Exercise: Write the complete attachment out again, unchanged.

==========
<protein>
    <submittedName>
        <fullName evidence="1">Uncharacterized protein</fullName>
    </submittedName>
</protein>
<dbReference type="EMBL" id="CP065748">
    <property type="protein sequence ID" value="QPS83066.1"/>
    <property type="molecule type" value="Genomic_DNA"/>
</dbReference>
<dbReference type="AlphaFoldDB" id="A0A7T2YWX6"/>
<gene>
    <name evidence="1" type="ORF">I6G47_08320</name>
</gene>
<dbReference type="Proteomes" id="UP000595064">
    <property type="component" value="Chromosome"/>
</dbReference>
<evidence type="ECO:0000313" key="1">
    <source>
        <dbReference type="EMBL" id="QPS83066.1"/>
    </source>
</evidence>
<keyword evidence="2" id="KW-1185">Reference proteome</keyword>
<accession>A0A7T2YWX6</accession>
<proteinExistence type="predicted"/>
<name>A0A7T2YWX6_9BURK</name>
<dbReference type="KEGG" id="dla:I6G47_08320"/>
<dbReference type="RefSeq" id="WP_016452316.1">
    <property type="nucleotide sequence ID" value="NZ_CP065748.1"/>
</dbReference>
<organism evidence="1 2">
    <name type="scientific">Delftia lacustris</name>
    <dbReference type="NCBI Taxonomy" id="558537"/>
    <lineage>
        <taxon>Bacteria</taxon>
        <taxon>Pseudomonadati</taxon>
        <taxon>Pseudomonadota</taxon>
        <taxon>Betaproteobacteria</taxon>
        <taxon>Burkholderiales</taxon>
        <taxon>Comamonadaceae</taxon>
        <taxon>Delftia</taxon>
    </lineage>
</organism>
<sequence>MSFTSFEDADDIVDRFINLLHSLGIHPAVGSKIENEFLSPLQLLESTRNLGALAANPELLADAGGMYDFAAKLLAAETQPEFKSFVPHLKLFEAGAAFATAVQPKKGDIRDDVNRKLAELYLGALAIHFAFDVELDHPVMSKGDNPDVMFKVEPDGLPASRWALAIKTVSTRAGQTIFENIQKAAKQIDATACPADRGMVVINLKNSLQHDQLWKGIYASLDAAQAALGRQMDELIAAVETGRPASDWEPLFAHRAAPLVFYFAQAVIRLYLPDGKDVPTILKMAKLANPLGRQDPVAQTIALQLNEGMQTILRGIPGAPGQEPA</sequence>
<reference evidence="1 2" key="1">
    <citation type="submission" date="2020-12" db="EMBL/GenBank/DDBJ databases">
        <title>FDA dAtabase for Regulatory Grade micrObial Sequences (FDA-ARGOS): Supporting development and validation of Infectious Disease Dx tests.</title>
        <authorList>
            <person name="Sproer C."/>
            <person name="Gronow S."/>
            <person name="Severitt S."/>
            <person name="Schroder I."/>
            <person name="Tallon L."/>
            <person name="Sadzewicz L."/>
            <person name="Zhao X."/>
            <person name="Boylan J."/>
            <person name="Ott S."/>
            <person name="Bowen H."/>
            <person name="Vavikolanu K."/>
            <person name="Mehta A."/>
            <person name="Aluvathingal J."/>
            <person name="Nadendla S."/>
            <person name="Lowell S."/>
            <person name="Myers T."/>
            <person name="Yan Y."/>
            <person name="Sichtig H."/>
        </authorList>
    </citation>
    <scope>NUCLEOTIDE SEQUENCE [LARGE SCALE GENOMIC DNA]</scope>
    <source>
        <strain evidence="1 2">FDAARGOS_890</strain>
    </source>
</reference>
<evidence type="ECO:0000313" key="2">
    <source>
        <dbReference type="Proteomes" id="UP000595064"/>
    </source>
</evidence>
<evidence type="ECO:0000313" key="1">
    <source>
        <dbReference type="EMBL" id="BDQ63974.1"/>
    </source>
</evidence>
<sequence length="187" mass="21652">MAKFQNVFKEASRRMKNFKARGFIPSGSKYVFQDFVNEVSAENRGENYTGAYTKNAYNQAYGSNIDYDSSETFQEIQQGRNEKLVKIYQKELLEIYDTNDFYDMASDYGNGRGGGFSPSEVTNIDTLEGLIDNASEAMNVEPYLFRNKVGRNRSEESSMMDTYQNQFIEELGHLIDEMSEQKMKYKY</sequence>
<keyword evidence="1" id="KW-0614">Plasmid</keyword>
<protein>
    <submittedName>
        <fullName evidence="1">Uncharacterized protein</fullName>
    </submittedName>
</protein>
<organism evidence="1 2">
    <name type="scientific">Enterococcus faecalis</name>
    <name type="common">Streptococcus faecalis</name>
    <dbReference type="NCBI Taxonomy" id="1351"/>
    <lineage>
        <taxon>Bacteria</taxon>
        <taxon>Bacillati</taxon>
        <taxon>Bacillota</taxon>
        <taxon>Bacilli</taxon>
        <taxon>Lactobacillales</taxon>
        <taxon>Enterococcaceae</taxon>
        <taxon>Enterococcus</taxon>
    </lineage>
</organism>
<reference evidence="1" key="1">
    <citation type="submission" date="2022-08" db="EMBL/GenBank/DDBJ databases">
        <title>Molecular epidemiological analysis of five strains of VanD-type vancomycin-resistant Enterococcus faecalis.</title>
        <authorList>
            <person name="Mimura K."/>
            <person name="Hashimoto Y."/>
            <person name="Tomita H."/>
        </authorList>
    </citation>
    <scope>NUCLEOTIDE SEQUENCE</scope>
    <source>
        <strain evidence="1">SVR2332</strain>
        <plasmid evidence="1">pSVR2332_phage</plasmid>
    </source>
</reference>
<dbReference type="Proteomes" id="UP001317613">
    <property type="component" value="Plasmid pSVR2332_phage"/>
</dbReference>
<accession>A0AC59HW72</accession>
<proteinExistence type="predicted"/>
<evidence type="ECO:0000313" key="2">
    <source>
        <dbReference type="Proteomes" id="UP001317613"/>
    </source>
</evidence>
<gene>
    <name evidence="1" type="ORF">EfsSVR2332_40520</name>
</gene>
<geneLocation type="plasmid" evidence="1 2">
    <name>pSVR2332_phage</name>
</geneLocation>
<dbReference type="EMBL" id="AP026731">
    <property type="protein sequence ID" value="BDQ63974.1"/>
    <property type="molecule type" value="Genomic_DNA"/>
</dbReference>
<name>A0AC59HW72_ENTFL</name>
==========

<protein>
    <submittedName>
        <fullName evidence="1">Uncharacterized protein</fullName>
    </submittedName>
</protein>
<dbReference type="EMBL" id="CP065748">
    <property type="protein sequence ID" value="QPS83066.1"/>
    <property type="molecule type" value="Genomic_DNA"/>
</dbReference>
<dbReference type="AlphaFoldDB" id="A0A7T2YWX6"/>
<gene>
    <name evidence="1" type="ORF">I6G47_08320</name>
</gene>
<dbReference type="Proteomes" id="UP000595064">
    <property type="component" value="Chromosome"/>
</dbReference>
<evidence type="ECO:0000313" key="1">
    <source>
        <dbReference type="EMBL" id="QPS83066.1"/>
    </source>
</evidence>
<keyword evidence="2" id="KW-1185">Reference proteome</keyword>
<accession>A0A7T2YWX6</accession>
<proteinExistence type="predicted"/>
<name>A0A7T2YWX6_9BURK</name>
<dbReference type="KEGG" id="dla:I6G47_08320"/>
<dbReference type="RefSeq" id="WP_016452316.1">
    <property type="nucleotide sequence ID" value="NZ_CP065748.1"/>
</dbReference>
<organism evidence="1 2">
    <name type="scientific">Delftia lacustris</name>
    <dbReference type="NCBI Taxonomy" id="558537"/>
    <lineage>
        <taxon>Bacteria</taxon>
        <taxon>Pseudomonadati</taxon>
        <taxon>Pseudomonadota</taxon>
        <taxon>Betaproteobacteria</taxon>
        <taxon>Burkholderiales</taxon>
        <taxon>Comamonadaceae</taxon>
        <taxon>Delftia</taxon>
    </lineage>
</organism>
<sequence>MSFTSFEDADDIVDRFINLLHSLGIHPAVGSKIENEFLSPLQLLESTRNLGALAANPELLADAGGMYDFAAKLLAAETQPEFKSFVPHLKLFEAGAAFATAVQPKKGDIRDDVNRKLAELYLGALAIHFAFDVELDHPVMSKGDNPDVMFKVEPDGLPASRWALAIKTVSTRAGQTIFENIQKAAKQIDATACPADRGMVVINLKNSLQHDQLWKGIYASLDAAQAALGRQMDELIAAVETGRPASDWEPLFAHRAAPLVFYFAQAVIRLYLPDGKDVPTILKMAKLANPLGRQDPVAQTIALQLNEGMQTILRGIPGAPGQEPA</sequence>
<reference evidence="1 2" key="1">
    <citation type="submission" date="2020-12" db="EMBL/GenBank/DDBJ databases">
        <title>FDA dAtabase for Regulatory Grade micrObial Sequences (FDA-ARGOS): Supporting development and validation of Infectious Disease Dx tests.</title>
        <authorList>
            <person name="Sproer C."/>
            <person name="Gronow S."/>
            <person name="Severitt S."/>
            <person name="Schroder I."/>
            <person name="Tallon L."/>
            <person name="Sadzewicz L."/>
            <person name="Zhao X."/>
            <person name="Boylan J."/>
            <person name="Ott S."/>
            <person name="Bowen H."/>
            <person name="Vavikolanu K."/>
            <person name="Mehta A."/>
            <person name="Aluvathingal J."/>
            <person name="Nadendla S."/>
            <person name="Lowell S."/>
            <person name="Myers T."/>
            <person name="Yan Y."/>
            <person name="Sichtig H."/>
        </authorList>
    </citation>
    <scope>NUCLEOTIDE SEQUENCE [LARGE SCALE GENOMIC DNA]</scope>
    <source>
        <strain evidence="1 2">FDAARGOS_890</strain>
    </source>
</reference>
<evidence type="ECO:0000313" key="2">
    <source>
        <dbReference type="Proteomes" id="UP000595064"/>
    </source>
</evidence>
<evidence type="ECO:0000313" key="1">
    <source>
        <dbReference type="EMBL" id="BDQ63974.1"/>
    </source>
</evidence>
<sequence length="187" mass="21652">MAKFQNVFKEASRRMKNFKARGFIPSGSKYVFQDFVNEVSAENRGENYTGAYTKNAYNQAYGSNIDYDSSETFQEIQQGRNEKLVKIYQKELLEIYDTNDFYDMASDYGNGRGGGFSPSEVTNIDTLEGLIDNASEAMNVEPYLFRNKVGRNRSEESSMMDTYQNQFIEELGHLIDEMSEQKMKYKY</sequence>
<keyword evidence="1" id="KW-0614">Plasmid</keyword>
<protein>
    <submittedName>
        <fullName evidence="1">Uncharacterized protein</fullName>
    </submittedName>
</protein>
<organism evidence="1 2">
    <name type="scientific">Enterococcus faecalis</name>
    <name type="common">Streptococcus faecalis</name>
    <dbReference type="NCBI Taxonomy" id="1351"/>
    <lineage>
        <taxon>Bacteria</taxon>
        <taxon>Bacillati</taxon>
        <taxon>Bacillota</taxon>
        <taxon>Bacilli</taxon>
        <taxon>Lactobacillales</taxon>
        <taxon>Enterococcaceae</taxon>
        <taxon>Enterococcus</taxon>
    </lineage>
</organism>
<reference evidence="1" key="1">
    <citation type="submission" date="2022-08" db="EMBL/GenBank/DDBJ databases">
        <title>Molecular epidemiological analysis of five strains of VanD-type vancomycin-resistant Enterococcus faecalis.</title>
        <authorList>
            <person name="Mimura K."/>
            <person name="Hashimoto Y."/>
            <person name="Tomita H."/>
        </authorList>
    </citation>
    <scope>NUCLEOTIDE SEQUENCE</scope>
    <source>
        <strain evidence="1">SVR2332</strain>
        <plasmid evidence="1">pSVR2332_phage</plasmid>
    </source>
</reference>
<dbReference type="Proteomes" id="UP001317613">
    <property type="component" value="Plasmid pSVR2332_phage"/>
</dbReference>
<accession>A0AC59HW72</accession>
<proteinExistence type="predicted"/>
<evidence type="ECO:0000313" key="2">
    <source>
        <dbReference type="Proteomes" id="UP001317613"/>
    </source>
</evidence>
<gene>
    <name evidence="1" type="ORF">EfsSVR2332_40520</name>
</gene>
<geneLocation type="plasmid" evidence="1 2">
    <name>pSVR2332_phage</name>
</geneLocation>
<dbReference type="EMBL" id="AP026731">
    <property type="protein sequence ID" value="BDQ63974.1"/>
    <property type="molecule type" value="Genomic_DNA"/>
</dbReference>
<name>A0AC59HW72_ENTFL</name>